In his book “The Structure of Science,” philosopher of science Ernest Nagel described theories as, “conceptual frameworks deliberately devised for effectively directing experimental inquiry, and for exhibiting connections between matters of observation that would otherwise be regarded as unrelated.”
Most simply, a theory is an explanation about why things are the way they are. We human beings seem to have an intense desire to make sense of our experience, and so we develop theories to accomplish this. It is very difficult, if not impossible, to characterize theories as “right” or “wrong,” “true” or “false” or “proven” or “unproven.” Rather, it is probably more accurate to think of them as good or bad, useful or not useful, or supported or not supported.
A theory allows us to develop hypotheses based upon it, which we can then test in a systematic and controlled manner. This, essentially, is the scientific method. No theory can explain everything, and every theory has its problems, but the best theories account for the greatest number of observations of our world with the fewest contradictions. A good theory is therefore very practical, allowing us to make predictions about our environment, which we can then use to our considerable benefit.
Theories evolve (no pun intended) as we become more sophisticated in our reasoning and investigatory technology. At one time, it was likely perfectly sensible to believe that thunder and lightening represented the gods’ displeasure with us, that the earth was flat, and that the sun revolved around the earth. However, as our ability to study the pertinent theoretical predictions improved, these theories fell out of favor. So it goes with theories, and so it has gone with so-called creation theories in the eyes of, it seems, most scientists, who for the most part now consider them of anthropological interest.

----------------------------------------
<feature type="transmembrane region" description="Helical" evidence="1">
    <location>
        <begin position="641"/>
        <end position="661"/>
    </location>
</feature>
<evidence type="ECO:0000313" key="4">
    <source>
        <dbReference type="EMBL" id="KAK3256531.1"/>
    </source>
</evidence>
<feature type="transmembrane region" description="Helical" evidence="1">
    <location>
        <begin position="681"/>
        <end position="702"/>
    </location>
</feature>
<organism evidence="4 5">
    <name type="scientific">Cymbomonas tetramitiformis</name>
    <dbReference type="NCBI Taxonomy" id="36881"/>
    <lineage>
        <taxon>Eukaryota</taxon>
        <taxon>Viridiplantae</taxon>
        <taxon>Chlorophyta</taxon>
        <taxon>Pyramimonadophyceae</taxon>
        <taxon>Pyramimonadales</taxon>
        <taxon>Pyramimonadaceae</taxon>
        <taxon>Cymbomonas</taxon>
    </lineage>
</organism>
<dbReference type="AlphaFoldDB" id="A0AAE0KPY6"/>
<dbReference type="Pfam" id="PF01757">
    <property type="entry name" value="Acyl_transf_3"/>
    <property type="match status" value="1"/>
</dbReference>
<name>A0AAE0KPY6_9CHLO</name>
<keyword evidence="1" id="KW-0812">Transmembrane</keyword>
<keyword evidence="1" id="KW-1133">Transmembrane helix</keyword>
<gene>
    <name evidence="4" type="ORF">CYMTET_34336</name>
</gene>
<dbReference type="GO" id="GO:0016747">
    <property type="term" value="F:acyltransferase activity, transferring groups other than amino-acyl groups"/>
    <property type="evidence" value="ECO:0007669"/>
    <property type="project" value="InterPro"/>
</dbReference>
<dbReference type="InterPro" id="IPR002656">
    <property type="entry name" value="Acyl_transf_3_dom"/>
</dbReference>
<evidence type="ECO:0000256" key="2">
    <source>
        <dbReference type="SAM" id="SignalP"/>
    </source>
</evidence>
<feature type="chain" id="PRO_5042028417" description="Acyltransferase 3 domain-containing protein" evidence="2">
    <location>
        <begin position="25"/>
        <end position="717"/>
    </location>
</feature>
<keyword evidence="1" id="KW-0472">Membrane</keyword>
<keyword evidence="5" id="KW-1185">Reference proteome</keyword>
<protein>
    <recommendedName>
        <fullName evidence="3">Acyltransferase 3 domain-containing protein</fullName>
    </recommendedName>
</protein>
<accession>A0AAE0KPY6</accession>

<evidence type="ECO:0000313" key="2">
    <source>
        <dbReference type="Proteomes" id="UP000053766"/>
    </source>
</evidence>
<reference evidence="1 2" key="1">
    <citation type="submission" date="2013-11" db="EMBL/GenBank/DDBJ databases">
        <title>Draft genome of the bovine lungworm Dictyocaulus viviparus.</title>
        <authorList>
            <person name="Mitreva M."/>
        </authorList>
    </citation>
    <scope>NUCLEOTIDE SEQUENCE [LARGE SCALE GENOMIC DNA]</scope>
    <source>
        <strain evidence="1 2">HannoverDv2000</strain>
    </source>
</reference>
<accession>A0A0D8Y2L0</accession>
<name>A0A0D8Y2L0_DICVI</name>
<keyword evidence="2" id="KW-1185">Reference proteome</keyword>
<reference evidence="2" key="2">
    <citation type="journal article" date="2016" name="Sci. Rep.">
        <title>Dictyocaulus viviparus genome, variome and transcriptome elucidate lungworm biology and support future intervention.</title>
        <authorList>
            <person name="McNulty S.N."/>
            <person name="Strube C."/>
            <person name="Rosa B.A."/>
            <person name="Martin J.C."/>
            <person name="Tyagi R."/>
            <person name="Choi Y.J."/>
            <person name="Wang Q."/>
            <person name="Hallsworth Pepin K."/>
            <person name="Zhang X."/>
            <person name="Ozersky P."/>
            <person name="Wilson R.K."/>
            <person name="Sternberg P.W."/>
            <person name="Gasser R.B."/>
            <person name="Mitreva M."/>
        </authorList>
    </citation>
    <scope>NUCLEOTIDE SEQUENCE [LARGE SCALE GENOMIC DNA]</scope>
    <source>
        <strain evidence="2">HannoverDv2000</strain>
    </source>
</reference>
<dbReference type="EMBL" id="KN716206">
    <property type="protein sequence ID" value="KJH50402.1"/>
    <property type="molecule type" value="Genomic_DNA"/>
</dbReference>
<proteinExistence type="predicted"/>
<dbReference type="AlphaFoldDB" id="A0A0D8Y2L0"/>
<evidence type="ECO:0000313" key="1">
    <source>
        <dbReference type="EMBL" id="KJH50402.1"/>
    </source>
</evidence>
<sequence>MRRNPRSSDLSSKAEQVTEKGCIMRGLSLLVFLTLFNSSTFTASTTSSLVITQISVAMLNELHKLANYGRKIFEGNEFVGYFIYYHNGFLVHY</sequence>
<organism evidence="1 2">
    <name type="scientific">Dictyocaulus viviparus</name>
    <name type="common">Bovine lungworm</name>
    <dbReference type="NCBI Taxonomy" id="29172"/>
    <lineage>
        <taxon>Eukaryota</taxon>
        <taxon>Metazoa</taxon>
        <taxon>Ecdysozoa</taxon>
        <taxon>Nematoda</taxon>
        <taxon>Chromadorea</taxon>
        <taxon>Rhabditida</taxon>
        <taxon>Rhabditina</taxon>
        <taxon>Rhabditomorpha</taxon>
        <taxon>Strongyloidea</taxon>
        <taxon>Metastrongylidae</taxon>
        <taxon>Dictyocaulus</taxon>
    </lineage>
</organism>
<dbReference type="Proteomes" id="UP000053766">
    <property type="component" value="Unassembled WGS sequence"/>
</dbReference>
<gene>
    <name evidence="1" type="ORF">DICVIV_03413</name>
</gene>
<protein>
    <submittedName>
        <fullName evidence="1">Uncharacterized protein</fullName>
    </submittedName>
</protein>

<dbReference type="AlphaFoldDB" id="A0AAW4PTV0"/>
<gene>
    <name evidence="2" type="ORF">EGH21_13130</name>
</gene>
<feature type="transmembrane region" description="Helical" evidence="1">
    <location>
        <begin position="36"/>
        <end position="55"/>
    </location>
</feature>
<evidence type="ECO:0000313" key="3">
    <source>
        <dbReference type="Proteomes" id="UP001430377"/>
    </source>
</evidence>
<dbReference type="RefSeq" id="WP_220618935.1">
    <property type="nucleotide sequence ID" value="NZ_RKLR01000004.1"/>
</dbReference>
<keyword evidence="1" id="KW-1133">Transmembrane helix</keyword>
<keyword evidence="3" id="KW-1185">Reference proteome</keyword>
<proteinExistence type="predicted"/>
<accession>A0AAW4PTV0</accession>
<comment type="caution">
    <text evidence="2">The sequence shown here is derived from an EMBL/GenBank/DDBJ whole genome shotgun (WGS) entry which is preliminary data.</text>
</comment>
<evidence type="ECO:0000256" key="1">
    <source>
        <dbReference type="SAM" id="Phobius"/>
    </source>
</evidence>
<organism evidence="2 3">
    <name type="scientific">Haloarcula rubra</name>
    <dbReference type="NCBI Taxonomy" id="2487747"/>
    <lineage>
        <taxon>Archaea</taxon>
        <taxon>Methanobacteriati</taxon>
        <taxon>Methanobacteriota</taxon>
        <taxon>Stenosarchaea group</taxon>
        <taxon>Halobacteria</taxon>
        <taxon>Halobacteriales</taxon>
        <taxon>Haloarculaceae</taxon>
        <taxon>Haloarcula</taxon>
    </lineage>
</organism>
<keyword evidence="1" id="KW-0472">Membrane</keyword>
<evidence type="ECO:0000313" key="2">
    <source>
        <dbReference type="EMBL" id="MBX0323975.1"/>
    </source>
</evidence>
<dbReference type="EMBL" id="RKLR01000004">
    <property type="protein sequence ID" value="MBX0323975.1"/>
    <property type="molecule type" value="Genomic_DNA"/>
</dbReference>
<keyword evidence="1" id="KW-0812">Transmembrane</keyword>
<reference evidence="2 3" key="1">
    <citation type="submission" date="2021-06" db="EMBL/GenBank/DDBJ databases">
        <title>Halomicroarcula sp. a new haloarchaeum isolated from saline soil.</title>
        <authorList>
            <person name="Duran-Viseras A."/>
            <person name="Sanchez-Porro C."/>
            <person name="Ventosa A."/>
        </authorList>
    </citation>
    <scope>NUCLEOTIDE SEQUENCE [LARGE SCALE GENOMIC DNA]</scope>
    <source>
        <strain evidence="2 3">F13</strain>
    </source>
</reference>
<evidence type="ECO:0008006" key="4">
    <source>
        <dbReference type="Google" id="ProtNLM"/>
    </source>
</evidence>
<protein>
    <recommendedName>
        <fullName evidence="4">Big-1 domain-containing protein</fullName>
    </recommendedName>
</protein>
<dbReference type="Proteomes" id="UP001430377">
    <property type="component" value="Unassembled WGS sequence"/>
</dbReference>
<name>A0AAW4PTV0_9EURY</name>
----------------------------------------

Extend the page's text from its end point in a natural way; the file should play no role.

In the biological world, evolution has emerged as the top theoretical dog for the vast majority of scientists because, in their view, it does the best job of explaining the “facts” in these realms. It cannot be “proved” in the sense that it can never be shown to be absolutely “true,” as is the case with any theory. It is simply the best theory available for now, though one day it, too, may be eclipsed by a theory that we find more satisfactory.
Regarding astrophysics, it appears that we are still trying to develop satisfactory theories about the origin of the universe, or even deciding if this term is applicable to it (or deciding upon a definition of “universe” for that matter).
In her latest article, Grieze acknowledged the impracticality of “any and all beliefs being included” for study in our science curricula, but maintained, “Either the topic is opened up for discussion during class, as a matter of personal faiths ... or any ideas about ‘the beginning’ are left out of the science curriculum all together (sic) until mankind acquires sufficient enough technology to determine the absolute truth.”
Unfortunately, with theories it is impossible to attain “the absolute truth” that Grieze understandably desires. So what shall we to do with the science curricula in public schools? Should we devote considerable time and resources to revisiting a great many scientifically obsolete creation theories, or should we recommend studying the latest theoretical ideas entertained by the majority of the scientific community, developed using conceptual reasoning based upon our accumulated knowledge of the pertinent subject matter and available state-of-the art technology?
Or, as Grieze suggests, should we exclude such considerations altogether?
Whereas arriving at the answer to this question will no doubt involve continued public debate, in the scientific community this debate has long been over. In any case, I do hope that I have given Grieze some additional food for thought.